Cape Canaveral has been featured on historic maps for more than 400 years. Given the Cape’s geographic advantages, it has always been a popular site to construct a safe harbor. In 1852, the process began when President Zachary Taylor appropriated $100,000 for a Canaveral Harbor project to provide a harbor of refuge. Records show that time is also when the idea of dredging a canal across Merritt Island began. However, the Merritt Island canal was not included in the plans when the State Legislature requested that the Federal Government appropriate $200,000 for the harbor’s construction in 1889.
It wasn’t until 1937 that Congress authorized the go-ahead through the River and Harbor Act. In 1941, the harbor project was thoroughly surveyed again and a 12-foot deep barge canal across Merritt Island was promoted as a “short route” to the Indian River. While Federal bureaucrats and the Army Corps of Engineers argued about the need for the expensive port project, Japan attacked Pearl Harbor, thrusting the United States into World War II and halting the project.
After the war, the project resurfaced as a $1.6 million harbor proposal that included a barge canal designed to cut through Merritt Island linking the Indian River with the Banana River and proposed harbor for an important direct water connection with Central Florida’s citrus industry. In 1947, taxpayers of the harbor district approved a bond issue, assuring $830,500 to match a government appropriation for starting work. Plans for the Merritt Island Barge Canal were then finalized for Central Florida’s economical waterway to the Atlantic Ocean.
In May 1950, a hopper dredge by the name of Ventnor arrived in the Indian River, ready to slice Merritt Island in half. The dredging of the canal generated a great deal of interest with the public. in In December of 1950, Ventnor broke through into the Banana River to complete the first phase of the Canaveral Harbor project. A new dredge took over to cut through Cape Canaveral to the Atlantic Ocean in June 1951. Port Canaveral was dedicated in November 1953. Today, in addition to the 4.6 million cruise passengers that the area serves each year, the Port also handles more than 3 million tons of bulk freight cargo.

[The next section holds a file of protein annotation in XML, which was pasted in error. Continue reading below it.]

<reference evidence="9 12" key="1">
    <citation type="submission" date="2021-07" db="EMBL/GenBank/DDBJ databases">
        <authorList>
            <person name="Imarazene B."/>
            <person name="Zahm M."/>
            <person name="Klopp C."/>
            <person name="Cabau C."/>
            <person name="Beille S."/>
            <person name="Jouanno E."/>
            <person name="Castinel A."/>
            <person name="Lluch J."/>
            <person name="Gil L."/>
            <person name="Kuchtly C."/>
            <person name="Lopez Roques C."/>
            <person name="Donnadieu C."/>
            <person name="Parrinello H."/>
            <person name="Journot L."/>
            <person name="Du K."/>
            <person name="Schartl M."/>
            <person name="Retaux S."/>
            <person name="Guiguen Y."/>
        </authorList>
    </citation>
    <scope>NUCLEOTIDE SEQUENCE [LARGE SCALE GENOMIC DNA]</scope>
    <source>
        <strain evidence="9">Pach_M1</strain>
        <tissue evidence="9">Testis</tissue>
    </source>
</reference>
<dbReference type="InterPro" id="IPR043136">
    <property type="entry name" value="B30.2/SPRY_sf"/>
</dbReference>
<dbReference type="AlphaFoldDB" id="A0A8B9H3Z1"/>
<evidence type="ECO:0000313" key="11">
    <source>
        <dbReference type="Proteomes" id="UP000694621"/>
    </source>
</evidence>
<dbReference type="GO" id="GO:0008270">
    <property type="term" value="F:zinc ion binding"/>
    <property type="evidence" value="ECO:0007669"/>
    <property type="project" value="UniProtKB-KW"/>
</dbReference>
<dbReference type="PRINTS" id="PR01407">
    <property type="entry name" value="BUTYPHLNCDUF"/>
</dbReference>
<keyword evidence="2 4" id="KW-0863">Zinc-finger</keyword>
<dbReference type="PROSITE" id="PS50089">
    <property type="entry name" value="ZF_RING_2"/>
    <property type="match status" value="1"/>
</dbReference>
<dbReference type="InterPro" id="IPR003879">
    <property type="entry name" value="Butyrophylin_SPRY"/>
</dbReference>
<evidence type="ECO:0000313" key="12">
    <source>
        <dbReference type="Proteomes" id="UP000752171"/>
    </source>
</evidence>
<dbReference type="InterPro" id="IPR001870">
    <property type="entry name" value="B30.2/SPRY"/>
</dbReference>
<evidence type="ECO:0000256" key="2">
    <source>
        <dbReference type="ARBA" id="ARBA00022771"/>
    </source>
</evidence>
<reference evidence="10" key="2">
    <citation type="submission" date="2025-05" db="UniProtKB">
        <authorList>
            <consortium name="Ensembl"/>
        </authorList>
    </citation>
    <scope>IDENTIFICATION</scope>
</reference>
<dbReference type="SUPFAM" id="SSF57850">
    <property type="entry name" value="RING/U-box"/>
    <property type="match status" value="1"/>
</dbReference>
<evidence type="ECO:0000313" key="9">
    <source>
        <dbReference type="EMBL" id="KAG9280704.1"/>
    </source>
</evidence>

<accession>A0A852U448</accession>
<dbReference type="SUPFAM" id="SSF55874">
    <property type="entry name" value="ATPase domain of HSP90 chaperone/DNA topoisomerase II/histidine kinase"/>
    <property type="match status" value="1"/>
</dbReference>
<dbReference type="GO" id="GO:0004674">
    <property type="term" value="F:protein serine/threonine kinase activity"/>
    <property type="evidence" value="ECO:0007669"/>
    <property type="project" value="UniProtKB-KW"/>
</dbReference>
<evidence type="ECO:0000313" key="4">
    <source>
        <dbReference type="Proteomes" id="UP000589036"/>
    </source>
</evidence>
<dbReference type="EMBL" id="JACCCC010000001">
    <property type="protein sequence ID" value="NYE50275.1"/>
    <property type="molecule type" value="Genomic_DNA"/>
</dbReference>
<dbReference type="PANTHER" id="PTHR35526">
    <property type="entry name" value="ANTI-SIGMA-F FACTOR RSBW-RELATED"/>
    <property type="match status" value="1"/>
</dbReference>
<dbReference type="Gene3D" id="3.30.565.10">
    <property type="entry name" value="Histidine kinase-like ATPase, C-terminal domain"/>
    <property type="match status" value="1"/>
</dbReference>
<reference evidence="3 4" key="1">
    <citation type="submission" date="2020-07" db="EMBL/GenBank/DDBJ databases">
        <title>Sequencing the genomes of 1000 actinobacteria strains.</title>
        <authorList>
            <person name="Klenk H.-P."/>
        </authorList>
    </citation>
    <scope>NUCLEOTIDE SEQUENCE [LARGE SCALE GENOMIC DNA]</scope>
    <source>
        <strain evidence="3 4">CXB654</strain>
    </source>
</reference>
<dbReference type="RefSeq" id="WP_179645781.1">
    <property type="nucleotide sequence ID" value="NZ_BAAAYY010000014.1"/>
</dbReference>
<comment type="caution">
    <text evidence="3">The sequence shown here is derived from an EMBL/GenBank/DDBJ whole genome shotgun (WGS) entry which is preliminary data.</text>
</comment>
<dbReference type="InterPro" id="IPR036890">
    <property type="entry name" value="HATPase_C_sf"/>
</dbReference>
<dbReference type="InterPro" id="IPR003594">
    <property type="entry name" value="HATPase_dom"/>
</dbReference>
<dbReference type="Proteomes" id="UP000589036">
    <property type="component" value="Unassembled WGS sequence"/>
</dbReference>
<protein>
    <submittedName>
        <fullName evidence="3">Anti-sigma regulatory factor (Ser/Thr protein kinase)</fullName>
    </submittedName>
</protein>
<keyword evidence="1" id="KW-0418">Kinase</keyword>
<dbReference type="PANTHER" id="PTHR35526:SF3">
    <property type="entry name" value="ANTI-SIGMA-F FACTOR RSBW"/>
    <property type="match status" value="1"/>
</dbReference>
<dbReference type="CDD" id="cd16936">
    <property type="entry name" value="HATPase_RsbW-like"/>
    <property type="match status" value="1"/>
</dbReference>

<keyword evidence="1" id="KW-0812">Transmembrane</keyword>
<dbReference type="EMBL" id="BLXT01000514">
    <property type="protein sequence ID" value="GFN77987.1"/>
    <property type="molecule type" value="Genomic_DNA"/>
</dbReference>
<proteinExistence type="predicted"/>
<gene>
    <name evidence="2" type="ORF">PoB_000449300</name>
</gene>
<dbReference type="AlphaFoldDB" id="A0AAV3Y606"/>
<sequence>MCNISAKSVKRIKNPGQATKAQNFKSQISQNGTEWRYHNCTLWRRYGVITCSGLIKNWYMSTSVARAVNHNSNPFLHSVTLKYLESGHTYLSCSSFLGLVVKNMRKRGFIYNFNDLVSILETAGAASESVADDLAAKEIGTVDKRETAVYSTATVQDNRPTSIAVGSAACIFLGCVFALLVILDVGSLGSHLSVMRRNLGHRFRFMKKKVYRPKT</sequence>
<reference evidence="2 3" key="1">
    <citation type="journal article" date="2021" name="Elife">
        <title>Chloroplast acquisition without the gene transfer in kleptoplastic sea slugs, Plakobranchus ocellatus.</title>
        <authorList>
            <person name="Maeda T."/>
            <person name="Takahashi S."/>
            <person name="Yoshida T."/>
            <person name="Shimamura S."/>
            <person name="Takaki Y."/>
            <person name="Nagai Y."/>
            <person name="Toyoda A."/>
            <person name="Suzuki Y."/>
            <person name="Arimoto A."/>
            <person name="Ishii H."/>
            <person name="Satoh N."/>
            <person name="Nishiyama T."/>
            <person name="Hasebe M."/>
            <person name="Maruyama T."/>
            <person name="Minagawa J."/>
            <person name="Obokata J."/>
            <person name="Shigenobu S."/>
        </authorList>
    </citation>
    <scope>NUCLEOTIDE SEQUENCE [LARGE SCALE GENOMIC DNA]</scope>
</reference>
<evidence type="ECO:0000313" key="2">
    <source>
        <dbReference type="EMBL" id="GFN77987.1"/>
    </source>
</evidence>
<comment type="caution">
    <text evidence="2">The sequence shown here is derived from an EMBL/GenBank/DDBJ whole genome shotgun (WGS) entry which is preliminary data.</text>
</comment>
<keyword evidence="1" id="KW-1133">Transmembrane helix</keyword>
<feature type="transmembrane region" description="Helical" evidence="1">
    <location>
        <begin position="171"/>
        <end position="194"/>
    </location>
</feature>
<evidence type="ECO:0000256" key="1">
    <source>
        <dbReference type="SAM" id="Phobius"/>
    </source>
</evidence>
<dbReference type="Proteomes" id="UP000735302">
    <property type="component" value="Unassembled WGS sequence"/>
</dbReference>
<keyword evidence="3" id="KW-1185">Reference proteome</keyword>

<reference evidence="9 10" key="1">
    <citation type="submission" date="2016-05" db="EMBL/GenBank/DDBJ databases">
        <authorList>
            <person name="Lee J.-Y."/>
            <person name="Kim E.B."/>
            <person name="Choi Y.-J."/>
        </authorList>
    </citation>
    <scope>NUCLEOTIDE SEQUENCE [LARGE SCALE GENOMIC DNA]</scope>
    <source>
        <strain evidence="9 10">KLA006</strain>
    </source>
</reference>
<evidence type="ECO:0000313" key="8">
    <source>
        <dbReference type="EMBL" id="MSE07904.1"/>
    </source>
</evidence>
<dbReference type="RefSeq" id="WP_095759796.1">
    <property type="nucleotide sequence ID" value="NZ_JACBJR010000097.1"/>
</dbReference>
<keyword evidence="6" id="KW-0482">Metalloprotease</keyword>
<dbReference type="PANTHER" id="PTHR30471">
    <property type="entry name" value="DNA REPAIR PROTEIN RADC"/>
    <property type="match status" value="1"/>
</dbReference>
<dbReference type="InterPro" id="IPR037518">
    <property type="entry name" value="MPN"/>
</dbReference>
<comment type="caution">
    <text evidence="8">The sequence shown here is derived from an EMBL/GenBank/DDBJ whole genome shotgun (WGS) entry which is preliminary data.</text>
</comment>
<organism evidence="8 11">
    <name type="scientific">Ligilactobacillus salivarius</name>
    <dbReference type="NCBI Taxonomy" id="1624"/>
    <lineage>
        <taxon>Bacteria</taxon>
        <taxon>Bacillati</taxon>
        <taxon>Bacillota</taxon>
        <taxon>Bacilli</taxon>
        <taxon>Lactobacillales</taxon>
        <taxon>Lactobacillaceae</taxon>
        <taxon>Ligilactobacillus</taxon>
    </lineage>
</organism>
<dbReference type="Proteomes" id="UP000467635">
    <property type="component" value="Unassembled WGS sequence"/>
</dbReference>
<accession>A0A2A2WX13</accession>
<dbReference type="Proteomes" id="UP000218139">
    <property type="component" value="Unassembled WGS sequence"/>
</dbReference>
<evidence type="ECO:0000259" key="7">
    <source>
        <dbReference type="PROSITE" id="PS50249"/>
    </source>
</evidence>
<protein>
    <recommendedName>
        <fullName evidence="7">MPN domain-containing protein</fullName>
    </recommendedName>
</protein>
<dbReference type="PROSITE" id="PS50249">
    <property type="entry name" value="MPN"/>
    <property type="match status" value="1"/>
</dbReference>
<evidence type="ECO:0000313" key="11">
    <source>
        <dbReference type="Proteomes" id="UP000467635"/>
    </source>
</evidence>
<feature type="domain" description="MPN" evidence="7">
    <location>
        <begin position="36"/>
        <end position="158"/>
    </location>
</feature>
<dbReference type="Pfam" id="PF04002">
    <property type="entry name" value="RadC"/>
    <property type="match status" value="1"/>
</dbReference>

The Cape Canaveral Barge Canal, with its shores lined with anhinga, herons, ospreys and manatees, was now open to provide invaluable access between the Intracoastal Waterway and Port Canaveral. Citrus transport, oil barges and later gantry and rocket parts now had passage to the benefit of all of Central Florida. Today, the canal is lined with marinas, dry-dock boat storage, high-end condos, private residences, wooded land and even a cemetery. It’s a water highway for fishing, kayakers, boaters and yes, barges.
The Barge Canal attracted many fishermen. In 1958, a waterfront fishing camp was started by Dave and Ann Tingley just west of the Christa McAuliffe Bridge. For the next 50 years, this beloved local landmark called Tingley’s Fish Camp would create memories for generations of Merritt Islanders.
Dave Tingley was an avid fisherman and personally ran the popular fish camp, restaurant and store. The Tingley RV Park and Marina was added. The restaurant was known for having the best hamburger in town and their Friday Night Fish Fry became a local staple.
When Dave died in 1978, Tingley’s Fish Camp and Tingley RV Park and Marina continued for twenty more years before being sold for development as a world-class resort and marina,
Today, the location is home to Cape Crossing Resort and Marina. In 2022, the resort opened Dolphins Waterfront Bar & Grill on the shores of what we now call the Cape Crossing Canal. Dolphins is the largest Tiki Bar on Florida’s Space Coast. Along with Cape Crossing Resort & Marina, Dolphins is dedicated to creating wonderful memories for new generations of locals and visitors alike. Dolphins Waterfront Bar & Grill will carry on that tradition started decades ago by Dave and Ann Tingley of serving delicious food in an old Florida setting.